Rowan Callick | The Australian
The Bougainville Autonomous Government is convinced Bougainville Copper — which owns a mine containing copper and gold worth more than $50 billion, as well as a recently reconfirmed exploration licence — is now in play.
Bougainville President John Momis last week called on Papua New Guinea’s Prime Minister Peter O’Neill and Rio Tinto to reveal any dealings over Rio’s 53.58 per cent shares in BCL.
“For over a year now, Mr O’Neill has expressed interest in the national government taking control of BCL,” Mr Momis said.
“He proposes that PNG operate the Panguna mine in Bougainville in the same way it operates the Ok Tedi mine,” which Mr O’Neill’s government took over in 2013.
The PNG government has hired Peter Graham, who led ExxonMobil’s successful construction of the country’s first liquefied natural gas project, to manage Ok Tedi mine and potentially to steer other state-owned mining assets.
The Bougainville mine, which was closed by conflict in 1989 and which would cost an estimated $6.5bn or more to reopen, is also owned 19.06 per cent by the PNG government, and 27.36 per cent by other shareholders.
Mr O’Neill confirmed that “we have had discussions with other shareholders of BCL on a range of issues including the reopening of the mine and the disposal of shares by existing shareholders, including Rio Tinto”.
But, he added, “There are no secret deals, and we are disappointed that President Momis is trying to use this issue at the time of the election” for a new Bougainville government that takes place at the end of next month.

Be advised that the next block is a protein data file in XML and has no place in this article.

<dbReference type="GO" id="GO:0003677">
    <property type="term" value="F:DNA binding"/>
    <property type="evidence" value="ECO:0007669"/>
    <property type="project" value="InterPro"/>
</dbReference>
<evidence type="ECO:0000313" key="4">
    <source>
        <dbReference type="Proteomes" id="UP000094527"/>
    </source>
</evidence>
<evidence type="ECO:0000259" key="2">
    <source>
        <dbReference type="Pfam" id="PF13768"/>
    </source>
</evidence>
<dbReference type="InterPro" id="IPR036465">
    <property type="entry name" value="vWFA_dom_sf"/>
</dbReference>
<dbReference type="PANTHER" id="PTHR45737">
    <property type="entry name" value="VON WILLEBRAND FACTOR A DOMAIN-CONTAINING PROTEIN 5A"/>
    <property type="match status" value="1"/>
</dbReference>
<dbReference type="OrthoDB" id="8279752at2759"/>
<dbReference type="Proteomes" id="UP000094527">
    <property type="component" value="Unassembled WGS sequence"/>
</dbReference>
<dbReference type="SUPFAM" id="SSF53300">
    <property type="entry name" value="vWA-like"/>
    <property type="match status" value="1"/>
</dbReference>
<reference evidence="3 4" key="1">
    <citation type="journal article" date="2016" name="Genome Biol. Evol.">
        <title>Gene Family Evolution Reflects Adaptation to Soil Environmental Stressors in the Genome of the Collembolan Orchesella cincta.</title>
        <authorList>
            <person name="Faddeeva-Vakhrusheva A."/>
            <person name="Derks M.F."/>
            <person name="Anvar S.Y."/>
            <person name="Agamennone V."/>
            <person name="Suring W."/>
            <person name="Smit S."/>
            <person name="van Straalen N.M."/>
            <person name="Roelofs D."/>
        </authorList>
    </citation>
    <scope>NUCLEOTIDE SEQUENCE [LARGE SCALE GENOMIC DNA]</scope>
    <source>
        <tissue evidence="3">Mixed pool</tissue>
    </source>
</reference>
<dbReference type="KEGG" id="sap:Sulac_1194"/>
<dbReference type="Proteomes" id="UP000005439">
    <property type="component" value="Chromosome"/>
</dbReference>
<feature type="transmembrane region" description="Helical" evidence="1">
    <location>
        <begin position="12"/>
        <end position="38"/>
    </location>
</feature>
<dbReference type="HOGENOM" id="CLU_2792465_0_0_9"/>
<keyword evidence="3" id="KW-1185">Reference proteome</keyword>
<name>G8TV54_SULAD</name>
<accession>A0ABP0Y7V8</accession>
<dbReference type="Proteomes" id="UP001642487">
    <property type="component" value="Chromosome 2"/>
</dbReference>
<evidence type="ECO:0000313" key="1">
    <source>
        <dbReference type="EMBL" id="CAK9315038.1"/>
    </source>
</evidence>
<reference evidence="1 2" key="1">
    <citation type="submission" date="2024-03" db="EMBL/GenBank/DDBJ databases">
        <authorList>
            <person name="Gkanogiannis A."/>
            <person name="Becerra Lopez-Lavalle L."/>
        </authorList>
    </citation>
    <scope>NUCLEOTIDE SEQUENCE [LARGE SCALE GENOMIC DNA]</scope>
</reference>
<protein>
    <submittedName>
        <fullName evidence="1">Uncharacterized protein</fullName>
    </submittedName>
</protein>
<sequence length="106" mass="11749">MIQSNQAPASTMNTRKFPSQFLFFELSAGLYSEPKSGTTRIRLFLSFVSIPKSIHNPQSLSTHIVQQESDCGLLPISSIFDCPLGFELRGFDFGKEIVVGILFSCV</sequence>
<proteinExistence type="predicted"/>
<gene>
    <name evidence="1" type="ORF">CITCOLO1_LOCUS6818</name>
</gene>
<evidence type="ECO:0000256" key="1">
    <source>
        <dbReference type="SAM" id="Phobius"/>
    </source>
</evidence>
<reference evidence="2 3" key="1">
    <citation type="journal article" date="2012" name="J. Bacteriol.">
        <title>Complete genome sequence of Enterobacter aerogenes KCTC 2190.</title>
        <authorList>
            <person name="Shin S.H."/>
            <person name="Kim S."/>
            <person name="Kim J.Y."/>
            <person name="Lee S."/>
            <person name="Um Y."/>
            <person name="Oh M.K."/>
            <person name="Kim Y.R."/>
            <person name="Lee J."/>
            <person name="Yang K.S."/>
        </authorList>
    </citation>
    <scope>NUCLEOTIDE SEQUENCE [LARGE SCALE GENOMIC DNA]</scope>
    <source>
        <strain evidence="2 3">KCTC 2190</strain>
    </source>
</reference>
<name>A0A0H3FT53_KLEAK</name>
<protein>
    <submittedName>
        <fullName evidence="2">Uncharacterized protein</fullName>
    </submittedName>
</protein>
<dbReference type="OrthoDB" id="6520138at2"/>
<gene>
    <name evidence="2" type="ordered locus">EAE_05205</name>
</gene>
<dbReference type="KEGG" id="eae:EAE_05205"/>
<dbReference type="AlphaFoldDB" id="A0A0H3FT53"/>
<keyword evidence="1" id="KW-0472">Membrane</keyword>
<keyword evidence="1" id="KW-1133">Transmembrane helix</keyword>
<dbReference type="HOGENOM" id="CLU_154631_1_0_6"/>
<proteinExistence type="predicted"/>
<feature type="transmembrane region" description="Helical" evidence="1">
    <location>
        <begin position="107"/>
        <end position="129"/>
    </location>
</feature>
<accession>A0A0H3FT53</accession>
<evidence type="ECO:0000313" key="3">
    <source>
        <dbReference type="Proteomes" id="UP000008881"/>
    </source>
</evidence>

“President Momis has been informed of whatever talks we have with other shareholders of BCL, only because the state is the second biggest shareholder,” Mr O’Neill said.
There would be no talks about reopening the mine, he said, “until landowners and the people of Bougainville are ready”.
It is understood the Momis government’s concern was aroused by information it had received that law firm Norton Rose Fulbright, which does a considerable amount of work for Rio internationally, had instructions to handle the sale of Rio’s shares, and had held discussions with agents in Port Moresby in relation to the deal. A Norton Rose Fulbright spokesman declined to comment when questioned by The Australian.
The BCL share price suddenly soared by 50 per cent a fortnight ago. The ASX issued a “speeding ticket”, asking the company to explain the leap. BCL said it couldn’t.
Mr Momis, whose government has recently passed new mining legislation that hands back control of all resources to landowners, said:
“We cannot allow a new form of colonial dealings in Bougainville’s resources to occur.”
He said that last month he wrote to BCL, seeking advice from either it or Rio Tinto, about whether share transactions between Rio and PNG were under discussion or preparation.
“I received a brief reply from Rio, addressed to BCL but passed on to me, dated March 23. The letter simply stated that ‘Rio Tinto … is reviewing its options with respect to its stake in Bougainville Copper Ltd. This review is continuing’,” Mr Momis said.
“Secret dealings of this kind are completely unacceptable to the people of Bougainville,” he said. “It would be unacceptable to the people of Bougainville for the national government to try to take control of Panguna.” Such a move, he said, would trigger demands for immediate independence.
Peter Taylor, who has been chairman of BCL for 12 years, told The Australian:
“the Bougainville government seems to want the mine reopened, but we have to sit down … and see what’s doable”.